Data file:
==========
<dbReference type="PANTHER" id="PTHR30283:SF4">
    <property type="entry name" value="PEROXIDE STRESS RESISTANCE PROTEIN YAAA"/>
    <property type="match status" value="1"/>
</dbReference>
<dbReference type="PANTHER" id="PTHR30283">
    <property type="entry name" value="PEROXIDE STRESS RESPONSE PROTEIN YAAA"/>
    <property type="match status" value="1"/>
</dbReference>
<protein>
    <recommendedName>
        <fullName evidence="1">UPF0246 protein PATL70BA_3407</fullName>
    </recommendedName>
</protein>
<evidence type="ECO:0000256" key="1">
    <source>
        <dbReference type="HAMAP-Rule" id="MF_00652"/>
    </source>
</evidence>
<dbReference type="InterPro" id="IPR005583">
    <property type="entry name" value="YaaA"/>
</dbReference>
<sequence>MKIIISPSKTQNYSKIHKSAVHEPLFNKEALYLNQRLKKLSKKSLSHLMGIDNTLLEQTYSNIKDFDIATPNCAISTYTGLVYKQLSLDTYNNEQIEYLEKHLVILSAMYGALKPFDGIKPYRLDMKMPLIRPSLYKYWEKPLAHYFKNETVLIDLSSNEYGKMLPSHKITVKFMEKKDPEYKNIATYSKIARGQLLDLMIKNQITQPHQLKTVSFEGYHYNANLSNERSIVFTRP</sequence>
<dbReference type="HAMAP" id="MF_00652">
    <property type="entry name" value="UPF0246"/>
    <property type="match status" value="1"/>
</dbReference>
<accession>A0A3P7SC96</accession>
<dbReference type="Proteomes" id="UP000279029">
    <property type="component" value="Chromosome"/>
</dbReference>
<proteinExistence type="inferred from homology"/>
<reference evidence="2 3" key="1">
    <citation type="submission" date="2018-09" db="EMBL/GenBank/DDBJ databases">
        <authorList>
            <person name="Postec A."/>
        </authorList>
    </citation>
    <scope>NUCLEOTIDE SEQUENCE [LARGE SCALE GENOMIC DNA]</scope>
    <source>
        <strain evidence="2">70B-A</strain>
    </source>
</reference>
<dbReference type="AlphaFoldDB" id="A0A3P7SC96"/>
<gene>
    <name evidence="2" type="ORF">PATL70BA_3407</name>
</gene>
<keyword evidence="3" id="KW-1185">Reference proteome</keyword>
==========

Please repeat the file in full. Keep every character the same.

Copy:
<dbReference type="PANTHER" id="PTHR30283:SF4">
    <property type="entry name" value="PEROXIDE STRESS RESISTANCE PROTEIN YAAA"/>
    <property type="match status" value="1"/>
</dbReference>
<dbReference type="PANTHER" id="PTHR30283">
    <property type="entry name" value="PEROXIDE STRESS RESPONSE PROTEIN YAAA"/>
    <property type="match status" value="1"/>
</dbReference>
<protein>
    <recommendedName>
        <fullName evidence="1">UPF0246 protein PATL70BA_3407</fullName>
    </recommendedName>
</protein>
<evidence type="ECO:0000256" key="1">
    <source>
        <dbReference type="HAMAP-Rule" id="MF_00652"/>
    </source>
</evidence>
<dbReference type="InterPro" id="IPR005583">
    <property type="entry name" value="YaaA"/>
</dbReference>
<sequence>MKIIISPSKTQNYSKIHKSAVHEPLFNKEALYLNQRLKKLSKKSLSHLMGIDNTLLEQTYSNIKDFDIATPNCAISTYTGLVYKQLSLDTYNNEQIEYLEKHLVILSAMYGALKPFDGIKPYRLDMKMPLIRPSLYKYWEKPLAHYFKNETVLIDLSSNEYGKMLPSHKITVKFMEKKDPEYKNIATYSKIARGQLLDLMIKNQITQPHQLKTVSFEGYHYNANLSNERSIVFTRP</sequence>
<dbReference type="HAMAP" id="MF_00652">
    <property type="entry name" value="UPF0246"/>
    <property type="match status" value="1"/>
</dbReference>
<accession>A0A3P7SC96</accession>
<dbReference type="Proteomes" id="UP000279029">
    <property type="component" value="Chromosome"/>
</dbReference>
<proteinExistence type="inferred from homology"/>
<reference evidence="2 3" key="1">
    <citation type="submission" date="2018-09" db="EMBL/GenBank/DDBJ databases">
        <authorList>
            <person name="Postec A."/>
        </authorList>
    </citation>
    <scope>NUCLEOTIDE SEQUENCE [LARGE SCALE GENOMIC DNA]</scope>
    <source>
        <strain evidence="2">70B-A</strain>
    </source>
</reference>
<dbReference type="AlphaFoldDB" id="A0A3P7SC96"/>
<gene>
    <name evidence="2" type="ORF">PATL70BA_3407</name>
</gene>
<keyword evidence="3" id="KW-1185">Reference proteome</keyword>